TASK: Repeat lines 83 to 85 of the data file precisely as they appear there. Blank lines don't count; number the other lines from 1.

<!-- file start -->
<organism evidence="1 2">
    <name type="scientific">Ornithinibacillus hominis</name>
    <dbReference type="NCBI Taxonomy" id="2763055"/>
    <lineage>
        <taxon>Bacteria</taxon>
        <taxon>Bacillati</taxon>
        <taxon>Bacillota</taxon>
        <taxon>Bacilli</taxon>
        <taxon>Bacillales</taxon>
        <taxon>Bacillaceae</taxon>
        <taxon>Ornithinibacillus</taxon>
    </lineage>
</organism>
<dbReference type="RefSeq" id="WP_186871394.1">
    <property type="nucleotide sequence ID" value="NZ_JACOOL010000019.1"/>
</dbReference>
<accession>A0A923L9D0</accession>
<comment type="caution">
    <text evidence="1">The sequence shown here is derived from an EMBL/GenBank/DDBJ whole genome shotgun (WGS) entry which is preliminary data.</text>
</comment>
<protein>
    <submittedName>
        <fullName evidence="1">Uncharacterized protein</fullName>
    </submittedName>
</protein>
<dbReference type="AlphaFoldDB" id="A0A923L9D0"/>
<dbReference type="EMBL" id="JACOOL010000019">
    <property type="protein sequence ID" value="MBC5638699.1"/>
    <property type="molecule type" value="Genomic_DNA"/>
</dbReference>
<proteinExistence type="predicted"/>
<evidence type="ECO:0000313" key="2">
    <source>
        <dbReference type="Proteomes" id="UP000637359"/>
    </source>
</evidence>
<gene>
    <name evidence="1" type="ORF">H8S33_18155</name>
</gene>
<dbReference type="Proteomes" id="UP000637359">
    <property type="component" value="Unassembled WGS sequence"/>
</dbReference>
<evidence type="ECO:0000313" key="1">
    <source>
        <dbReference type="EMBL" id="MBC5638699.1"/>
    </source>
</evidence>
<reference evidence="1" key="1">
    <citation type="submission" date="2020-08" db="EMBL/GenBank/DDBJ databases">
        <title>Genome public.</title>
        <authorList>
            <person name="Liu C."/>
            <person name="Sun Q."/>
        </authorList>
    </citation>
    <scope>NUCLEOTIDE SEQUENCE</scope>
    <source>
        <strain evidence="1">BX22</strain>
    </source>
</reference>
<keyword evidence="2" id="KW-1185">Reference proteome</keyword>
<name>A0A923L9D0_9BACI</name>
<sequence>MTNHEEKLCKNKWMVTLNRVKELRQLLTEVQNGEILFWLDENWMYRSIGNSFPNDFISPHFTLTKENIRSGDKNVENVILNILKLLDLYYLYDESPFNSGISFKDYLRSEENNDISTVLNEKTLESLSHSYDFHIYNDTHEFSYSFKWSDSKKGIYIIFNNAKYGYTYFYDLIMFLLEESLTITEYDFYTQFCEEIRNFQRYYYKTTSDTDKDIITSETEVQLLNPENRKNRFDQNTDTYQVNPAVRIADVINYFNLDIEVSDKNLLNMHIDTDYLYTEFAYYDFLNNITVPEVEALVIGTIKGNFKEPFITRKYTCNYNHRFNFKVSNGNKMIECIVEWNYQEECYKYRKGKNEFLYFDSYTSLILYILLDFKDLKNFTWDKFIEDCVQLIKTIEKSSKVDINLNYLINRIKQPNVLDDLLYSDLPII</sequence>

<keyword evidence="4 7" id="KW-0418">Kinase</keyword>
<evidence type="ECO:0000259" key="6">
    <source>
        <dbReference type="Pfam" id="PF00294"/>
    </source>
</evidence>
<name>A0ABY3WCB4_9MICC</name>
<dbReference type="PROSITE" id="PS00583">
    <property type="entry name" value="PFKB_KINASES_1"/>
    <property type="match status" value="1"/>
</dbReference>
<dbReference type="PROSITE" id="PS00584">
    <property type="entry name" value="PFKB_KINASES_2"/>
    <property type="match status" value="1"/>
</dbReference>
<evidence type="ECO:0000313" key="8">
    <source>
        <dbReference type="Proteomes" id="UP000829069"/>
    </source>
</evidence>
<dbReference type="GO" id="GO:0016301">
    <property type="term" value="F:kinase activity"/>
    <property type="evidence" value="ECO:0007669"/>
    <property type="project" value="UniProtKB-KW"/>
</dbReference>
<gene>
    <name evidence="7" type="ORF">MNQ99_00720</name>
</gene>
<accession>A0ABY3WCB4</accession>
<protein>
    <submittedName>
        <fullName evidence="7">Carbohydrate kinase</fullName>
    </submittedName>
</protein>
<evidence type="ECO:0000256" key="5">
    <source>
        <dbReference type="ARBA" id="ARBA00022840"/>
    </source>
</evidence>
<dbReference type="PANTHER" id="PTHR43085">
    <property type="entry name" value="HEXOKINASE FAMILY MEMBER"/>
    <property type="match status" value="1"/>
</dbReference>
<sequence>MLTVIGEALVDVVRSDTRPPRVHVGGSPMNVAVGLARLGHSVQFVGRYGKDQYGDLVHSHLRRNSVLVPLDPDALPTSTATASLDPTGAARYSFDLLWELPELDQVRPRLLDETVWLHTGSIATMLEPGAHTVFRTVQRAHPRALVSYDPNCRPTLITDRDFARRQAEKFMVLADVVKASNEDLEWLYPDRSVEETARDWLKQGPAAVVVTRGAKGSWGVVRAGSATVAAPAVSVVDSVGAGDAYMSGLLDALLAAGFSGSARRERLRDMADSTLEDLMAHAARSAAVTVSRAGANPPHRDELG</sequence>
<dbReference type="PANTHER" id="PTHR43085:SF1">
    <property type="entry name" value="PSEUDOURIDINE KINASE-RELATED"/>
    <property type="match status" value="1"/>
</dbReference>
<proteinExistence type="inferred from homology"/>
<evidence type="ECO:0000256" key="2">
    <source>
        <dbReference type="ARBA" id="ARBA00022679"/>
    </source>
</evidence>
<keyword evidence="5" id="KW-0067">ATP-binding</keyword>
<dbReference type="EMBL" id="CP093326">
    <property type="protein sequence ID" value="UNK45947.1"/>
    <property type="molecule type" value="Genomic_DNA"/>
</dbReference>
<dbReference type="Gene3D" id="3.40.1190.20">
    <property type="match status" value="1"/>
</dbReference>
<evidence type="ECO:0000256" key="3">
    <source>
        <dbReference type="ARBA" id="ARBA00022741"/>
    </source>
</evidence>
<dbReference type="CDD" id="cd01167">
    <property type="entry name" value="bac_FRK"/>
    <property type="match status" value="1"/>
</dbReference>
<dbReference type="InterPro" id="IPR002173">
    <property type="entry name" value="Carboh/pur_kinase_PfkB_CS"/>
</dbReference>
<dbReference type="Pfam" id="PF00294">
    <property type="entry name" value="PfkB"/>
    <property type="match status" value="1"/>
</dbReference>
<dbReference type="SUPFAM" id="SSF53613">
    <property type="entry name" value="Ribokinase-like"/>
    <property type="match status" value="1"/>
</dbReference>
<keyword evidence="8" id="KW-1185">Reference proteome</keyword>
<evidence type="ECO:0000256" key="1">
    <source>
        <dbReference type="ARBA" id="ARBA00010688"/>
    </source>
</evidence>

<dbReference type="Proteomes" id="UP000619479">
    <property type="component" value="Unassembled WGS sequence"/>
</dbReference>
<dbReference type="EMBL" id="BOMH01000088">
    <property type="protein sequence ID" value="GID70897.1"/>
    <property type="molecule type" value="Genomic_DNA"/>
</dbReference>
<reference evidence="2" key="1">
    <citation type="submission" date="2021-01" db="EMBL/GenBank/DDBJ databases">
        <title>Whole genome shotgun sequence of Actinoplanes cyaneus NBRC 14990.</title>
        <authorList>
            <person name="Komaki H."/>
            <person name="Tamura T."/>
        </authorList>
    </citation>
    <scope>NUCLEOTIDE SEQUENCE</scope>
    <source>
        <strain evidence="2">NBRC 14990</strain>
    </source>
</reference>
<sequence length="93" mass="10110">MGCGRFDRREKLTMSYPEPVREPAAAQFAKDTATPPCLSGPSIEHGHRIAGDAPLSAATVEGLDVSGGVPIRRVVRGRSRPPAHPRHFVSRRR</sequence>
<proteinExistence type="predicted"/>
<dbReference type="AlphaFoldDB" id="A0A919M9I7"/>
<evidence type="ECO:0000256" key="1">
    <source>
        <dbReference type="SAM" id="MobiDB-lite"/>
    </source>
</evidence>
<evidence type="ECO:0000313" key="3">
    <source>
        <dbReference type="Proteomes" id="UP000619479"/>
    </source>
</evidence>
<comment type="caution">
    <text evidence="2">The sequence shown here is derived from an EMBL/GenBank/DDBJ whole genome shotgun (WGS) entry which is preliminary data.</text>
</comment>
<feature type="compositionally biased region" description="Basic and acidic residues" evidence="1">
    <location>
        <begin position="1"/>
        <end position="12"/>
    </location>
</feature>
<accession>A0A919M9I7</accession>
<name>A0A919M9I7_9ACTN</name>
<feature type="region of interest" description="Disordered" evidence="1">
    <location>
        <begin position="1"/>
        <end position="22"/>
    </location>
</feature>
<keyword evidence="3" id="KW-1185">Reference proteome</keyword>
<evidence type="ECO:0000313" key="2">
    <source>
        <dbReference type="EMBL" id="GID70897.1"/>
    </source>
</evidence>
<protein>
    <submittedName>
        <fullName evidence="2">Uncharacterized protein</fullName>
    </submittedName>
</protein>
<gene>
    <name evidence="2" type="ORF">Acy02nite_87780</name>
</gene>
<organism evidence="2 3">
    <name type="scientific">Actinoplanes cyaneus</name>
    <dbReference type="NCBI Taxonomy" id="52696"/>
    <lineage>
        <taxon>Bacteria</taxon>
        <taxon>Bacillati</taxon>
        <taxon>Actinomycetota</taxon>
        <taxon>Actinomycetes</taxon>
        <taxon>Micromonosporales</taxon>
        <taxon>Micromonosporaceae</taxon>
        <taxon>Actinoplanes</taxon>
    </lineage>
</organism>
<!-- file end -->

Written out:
</evidence>
<dbReference type="GO" id="GO:0016301">
    <property type="term" value="F:kinase activity"/>